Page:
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AOPA Online Members Only -- AOPA ePilot Flight Training Edition -- Vol. 5, Issue 36AOPA Online Members Only -- AOPA ePilot Flight Training Edition -- Vol. 5, Issue 36

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Volume 5, Issue 36 • September 9, 2005
In this issue:
Katrina's effect on avgas supply uncertain
Women in Aviation posts array of scholarships
Connecticut pilots urged to help secure GA airports




Comm1 Radio Simulator

Scheyden Eyewear

King Schools

Garmin International

Pilot Insurance Center

Sporty's Pilot Shop

Minnesota Life Insurance

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Copyright © 2005 AOPA.

Training Tips
You landed at your destination and are slowing to taxi speed at the tower-controlled airport when the tower controller says: "Piper Two-Seven-Bravo, turn right next taxiway, ground point nine when clear."

What did she say? You are trying to make sense of the transmission as another question pops into your mind: Where should you stop after clearing? On this side of the hold line painted across the taxiway or the other side? There sure is more to landing on and vacating a runway than it seems.

Your controller was referring to frequency 121.9 MHz. In giving the runway clearance instructions, the controller was using a form of verbal shorthand; it has to do with the fact that the ground control frequency used at this airport is in the 121-MHz bandwidth (most are). Chapter 4 of the Aeronautical Information Manual explains: "A controller may omit the ground or local control frequency if the controller believes the pilot knows which frequency is in use. If the ground control frequency is in the 121 MHz bandwidth the controller may omit the numbers preceding the decimal point; e.g., 121.7, 'Contact ground point seven.' However, if any doubt exists as to what frequency is in use, the pilot should promptly request the controller to provide that information."

What about that hold line facing you across the taxiway? Should you cross it? You should. But when you're taxiing out again for takeoff, don't do it. How the line is painted will help you remember. "If the solid line is facing you like a wall, with the dashed lines behind, then you cannot cross them without permission. You have 'hit the wall.' If the dashed lines are facing you and you can taxi 'through' the breaks in the lines, then you can cross without permission. In fact, this will be the case and the expectation when clearing the runway," wrote Charles Wright in the February 2003 AOPA Flight Training feature "Taxi Tips."

So that's what to do if the tower controller says nothing as you slow to taxi speed and contemplate the taxiways along the runway. If there is any doubt as to how to proceed, ask the tower for assistance. And before your next flight, review the chapter on runways and taxiways in AOPA's Handbook for Pilots for safety and confidence and download a copy of the Operations at Towered Airports Safety Advisor from the AOPA Online Safety Center.

Your Partner in Training
Scholarships and grants aren't just for college students who need tuition assistance; they can provide financial assistance for flight training. AOPA Flight Training Online has a section devoted to scholarships that offers handy tips on completing the all-important applications. Be sure to read the aviation subject report on loans and scholarships at AOPA Online for more information.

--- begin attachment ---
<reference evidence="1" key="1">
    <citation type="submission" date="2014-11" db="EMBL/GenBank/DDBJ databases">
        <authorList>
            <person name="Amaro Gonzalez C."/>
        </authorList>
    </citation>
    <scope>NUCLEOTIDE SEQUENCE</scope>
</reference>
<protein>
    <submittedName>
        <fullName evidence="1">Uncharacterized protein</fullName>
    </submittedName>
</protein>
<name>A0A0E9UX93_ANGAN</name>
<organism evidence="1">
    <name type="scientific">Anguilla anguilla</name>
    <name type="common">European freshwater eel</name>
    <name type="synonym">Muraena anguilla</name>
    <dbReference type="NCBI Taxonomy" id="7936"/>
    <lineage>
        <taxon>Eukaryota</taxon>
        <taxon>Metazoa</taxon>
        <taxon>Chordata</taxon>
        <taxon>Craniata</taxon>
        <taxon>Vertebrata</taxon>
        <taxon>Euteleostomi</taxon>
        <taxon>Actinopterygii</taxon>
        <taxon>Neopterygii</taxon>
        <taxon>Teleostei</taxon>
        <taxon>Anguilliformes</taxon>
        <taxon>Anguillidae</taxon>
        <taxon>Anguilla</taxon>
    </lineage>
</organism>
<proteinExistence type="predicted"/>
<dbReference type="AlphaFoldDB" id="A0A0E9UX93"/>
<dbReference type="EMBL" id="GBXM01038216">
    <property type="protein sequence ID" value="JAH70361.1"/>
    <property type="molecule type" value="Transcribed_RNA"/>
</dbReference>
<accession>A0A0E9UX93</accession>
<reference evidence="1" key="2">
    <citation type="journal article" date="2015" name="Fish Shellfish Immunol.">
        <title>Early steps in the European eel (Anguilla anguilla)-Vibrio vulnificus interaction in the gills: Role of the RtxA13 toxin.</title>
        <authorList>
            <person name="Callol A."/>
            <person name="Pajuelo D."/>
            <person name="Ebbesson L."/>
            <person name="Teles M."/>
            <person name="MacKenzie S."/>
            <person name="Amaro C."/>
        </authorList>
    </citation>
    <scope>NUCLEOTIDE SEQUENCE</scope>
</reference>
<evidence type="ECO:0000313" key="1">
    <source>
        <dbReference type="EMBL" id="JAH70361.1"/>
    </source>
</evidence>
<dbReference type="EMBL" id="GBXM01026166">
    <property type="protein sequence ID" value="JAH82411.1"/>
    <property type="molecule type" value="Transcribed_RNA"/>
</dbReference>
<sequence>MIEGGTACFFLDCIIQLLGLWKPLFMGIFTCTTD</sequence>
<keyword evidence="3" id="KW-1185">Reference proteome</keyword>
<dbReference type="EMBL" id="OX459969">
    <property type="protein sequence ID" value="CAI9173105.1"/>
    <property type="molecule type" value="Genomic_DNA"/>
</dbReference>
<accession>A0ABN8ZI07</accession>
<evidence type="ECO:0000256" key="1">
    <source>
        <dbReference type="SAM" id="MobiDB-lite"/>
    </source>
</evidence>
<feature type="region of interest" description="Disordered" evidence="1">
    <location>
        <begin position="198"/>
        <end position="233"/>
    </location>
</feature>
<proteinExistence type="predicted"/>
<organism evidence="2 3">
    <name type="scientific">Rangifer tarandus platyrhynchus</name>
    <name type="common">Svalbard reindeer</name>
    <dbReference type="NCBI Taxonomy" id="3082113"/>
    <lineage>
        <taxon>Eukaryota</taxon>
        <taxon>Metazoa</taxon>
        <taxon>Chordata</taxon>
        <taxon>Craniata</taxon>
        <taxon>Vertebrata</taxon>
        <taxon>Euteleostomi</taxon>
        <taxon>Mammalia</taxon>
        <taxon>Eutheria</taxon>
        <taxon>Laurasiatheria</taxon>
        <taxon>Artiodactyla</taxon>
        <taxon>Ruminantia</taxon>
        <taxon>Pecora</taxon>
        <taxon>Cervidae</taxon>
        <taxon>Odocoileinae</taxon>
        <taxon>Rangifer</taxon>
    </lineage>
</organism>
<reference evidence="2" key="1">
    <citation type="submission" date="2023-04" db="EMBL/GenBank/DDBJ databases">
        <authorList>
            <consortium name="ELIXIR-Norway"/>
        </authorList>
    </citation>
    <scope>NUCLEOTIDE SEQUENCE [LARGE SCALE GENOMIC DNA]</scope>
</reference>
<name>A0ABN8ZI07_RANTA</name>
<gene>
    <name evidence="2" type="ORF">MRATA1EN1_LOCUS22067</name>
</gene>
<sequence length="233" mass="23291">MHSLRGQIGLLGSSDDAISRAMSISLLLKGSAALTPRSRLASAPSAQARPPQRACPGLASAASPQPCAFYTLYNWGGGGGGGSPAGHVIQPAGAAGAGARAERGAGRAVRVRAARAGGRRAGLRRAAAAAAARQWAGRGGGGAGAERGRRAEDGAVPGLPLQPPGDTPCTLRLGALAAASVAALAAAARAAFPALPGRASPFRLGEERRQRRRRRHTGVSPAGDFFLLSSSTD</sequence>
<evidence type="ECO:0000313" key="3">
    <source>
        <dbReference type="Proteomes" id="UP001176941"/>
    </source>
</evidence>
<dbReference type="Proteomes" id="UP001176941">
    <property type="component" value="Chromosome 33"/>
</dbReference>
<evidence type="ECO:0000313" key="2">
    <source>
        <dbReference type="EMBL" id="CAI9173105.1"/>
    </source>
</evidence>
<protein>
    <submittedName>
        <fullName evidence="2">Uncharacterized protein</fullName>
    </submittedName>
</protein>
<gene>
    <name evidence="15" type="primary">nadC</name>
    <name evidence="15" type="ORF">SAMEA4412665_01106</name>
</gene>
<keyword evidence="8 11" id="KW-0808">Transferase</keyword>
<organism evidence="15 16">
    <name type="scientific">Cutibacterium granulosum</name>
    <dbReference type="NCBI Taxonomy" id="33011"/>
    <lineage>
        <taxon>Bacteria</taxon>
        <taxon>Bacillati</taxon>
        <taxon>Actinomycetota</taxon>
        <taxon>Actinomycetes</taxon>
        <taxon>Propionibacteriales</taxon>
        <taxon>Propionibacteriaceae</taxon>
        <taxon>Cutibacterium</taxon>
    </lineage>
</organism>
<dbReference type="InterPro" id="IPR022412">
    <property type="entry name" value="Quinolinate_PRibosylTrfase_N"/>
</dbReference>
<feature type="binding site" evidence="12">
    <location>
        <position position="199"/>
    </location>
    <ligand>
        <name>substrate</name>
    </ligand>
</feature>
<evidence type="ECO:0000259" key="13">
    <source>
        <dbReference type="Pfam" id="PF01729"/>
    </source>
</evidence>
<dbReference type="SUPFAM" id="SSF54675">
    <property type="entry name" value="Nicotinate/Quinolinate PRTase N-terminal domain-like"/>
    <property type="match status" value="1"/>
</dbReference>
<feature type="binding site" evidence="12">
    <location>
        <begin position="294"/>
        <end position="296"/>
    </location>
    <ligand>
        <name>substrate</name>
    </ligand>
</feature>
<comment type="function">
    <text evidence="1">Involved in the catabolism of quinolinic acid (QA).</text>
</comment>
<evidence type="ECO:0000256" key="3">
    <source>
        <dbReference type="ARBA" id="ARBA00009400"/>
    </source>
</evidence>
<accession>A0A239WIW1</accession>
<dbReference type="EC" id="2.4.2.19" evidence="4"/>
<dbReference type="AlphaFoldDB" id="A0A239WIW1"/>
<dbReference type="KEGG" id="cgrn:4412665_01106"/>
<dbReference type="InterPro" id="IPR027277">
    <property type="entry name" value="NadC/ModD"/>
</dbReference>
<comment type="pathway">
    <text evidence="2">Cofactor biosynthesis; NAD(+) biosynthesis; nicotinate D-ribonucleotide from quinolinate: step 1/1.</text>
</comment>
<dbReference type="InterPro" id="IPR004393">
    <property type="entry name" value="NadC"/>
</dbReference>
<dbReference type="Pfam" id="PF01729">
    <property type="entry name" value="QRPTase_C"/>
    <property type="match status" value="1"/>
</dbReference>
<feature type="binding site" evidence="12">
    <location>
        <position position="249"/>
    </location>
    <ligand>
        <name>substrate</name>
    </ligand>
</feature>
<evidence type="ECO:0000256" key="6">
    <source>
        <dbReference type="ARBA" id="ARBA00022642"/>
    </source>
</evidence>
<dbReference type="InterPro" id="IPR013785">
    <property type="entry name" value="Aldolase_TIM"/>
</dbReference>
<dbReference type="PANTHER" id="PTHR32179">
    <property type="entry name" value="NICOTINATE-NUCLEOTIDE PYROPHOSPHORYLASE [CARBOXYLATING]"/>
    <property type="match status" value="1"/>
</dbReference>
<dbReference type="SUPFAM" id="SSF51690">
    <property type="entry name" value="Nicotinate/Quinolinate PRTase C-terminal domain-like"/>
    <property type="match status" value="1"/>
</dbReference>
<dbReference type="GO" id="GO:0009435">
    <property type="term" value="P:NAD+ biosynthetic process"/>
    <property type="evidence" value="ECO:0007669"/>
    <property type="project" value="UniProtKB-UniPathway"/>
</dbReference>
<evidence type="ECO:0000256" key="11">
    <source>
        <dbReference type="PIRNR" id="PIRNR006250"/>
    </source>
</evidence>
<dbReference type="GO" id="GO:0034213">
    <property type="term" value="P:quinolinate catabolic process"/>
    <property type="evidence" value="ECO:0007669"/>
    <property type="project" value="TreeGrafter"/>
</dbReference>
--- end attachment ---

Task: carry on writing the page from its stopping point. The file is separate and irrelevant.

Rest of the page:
Have a question for our experienced pilots? Call the AOPA Pilot Information Center at 800/USA-AOPA weekdays between 8:30 a.m. and 6 p.m. Eastern. As an AOPA Flight Training Member, you have access to all of the features within AOPA Online and AOPA Flight Training Online. Login information is available online.

Flight Training News
Will Hurricane Katrina hamper your attempts to get a top-off at the flight school in days and weeks to come? As the price of automobile gasoline skyrockets and spot shortages of auto fuel are developing, AOPA members have been asking what will happen to aviation gasoline. "We've called the major petroleum refiners to find out, but so far they haven't been able to tell us much," said Rob Hackman, AOPA manager of regulatory and certification policy. So far, there have been no reports of avgas shortages. However, it's smart to call the FBOs at your destinations to make sure things haven't changed. For more, see AOPA Online.

Women in Aviation International has posted scholarship opportunities for 2006, and the list includes several scholarships to help out with the cost of flight training. New this year is a $1,000 scholarship from the Chuck Yeager Foundation that will be awarded to an individual who might not otherwise be able to become involved in aviation. Cessna Aircraft is offering a $5,000 scholarship to earn a private pilot certificate. Also available are several scholarships offering financial assistance for aviation-related college tuition, type ratings, and a regional jet ground school transition class. You must be a WAI member to apply. WAI membership is open to men and women. Applications and guidelines are available on the Web site, or e-mail for an application. The deadline to apply is December 2.

The Florida Space Authority (FSA) is hoping to inspire the next generation of space engineers and scientists. FSA is inaugurating a special program geared specifically for Florida college students who want to incorporate science and space into their future careers. Students selected for the Florida Space Academy will attend lectures on science disciplines, design and construct a weather balloon instrument payload and launch from Cape Canaveral, and assemble the payload for a rocket launch. The program runs October 21 through November 25. The deadline for applications is September 23. For more information, contact Tony Gannon, director of education and international programs, at 321/730-5301 extension 230, or e-mail.

Inside AOPA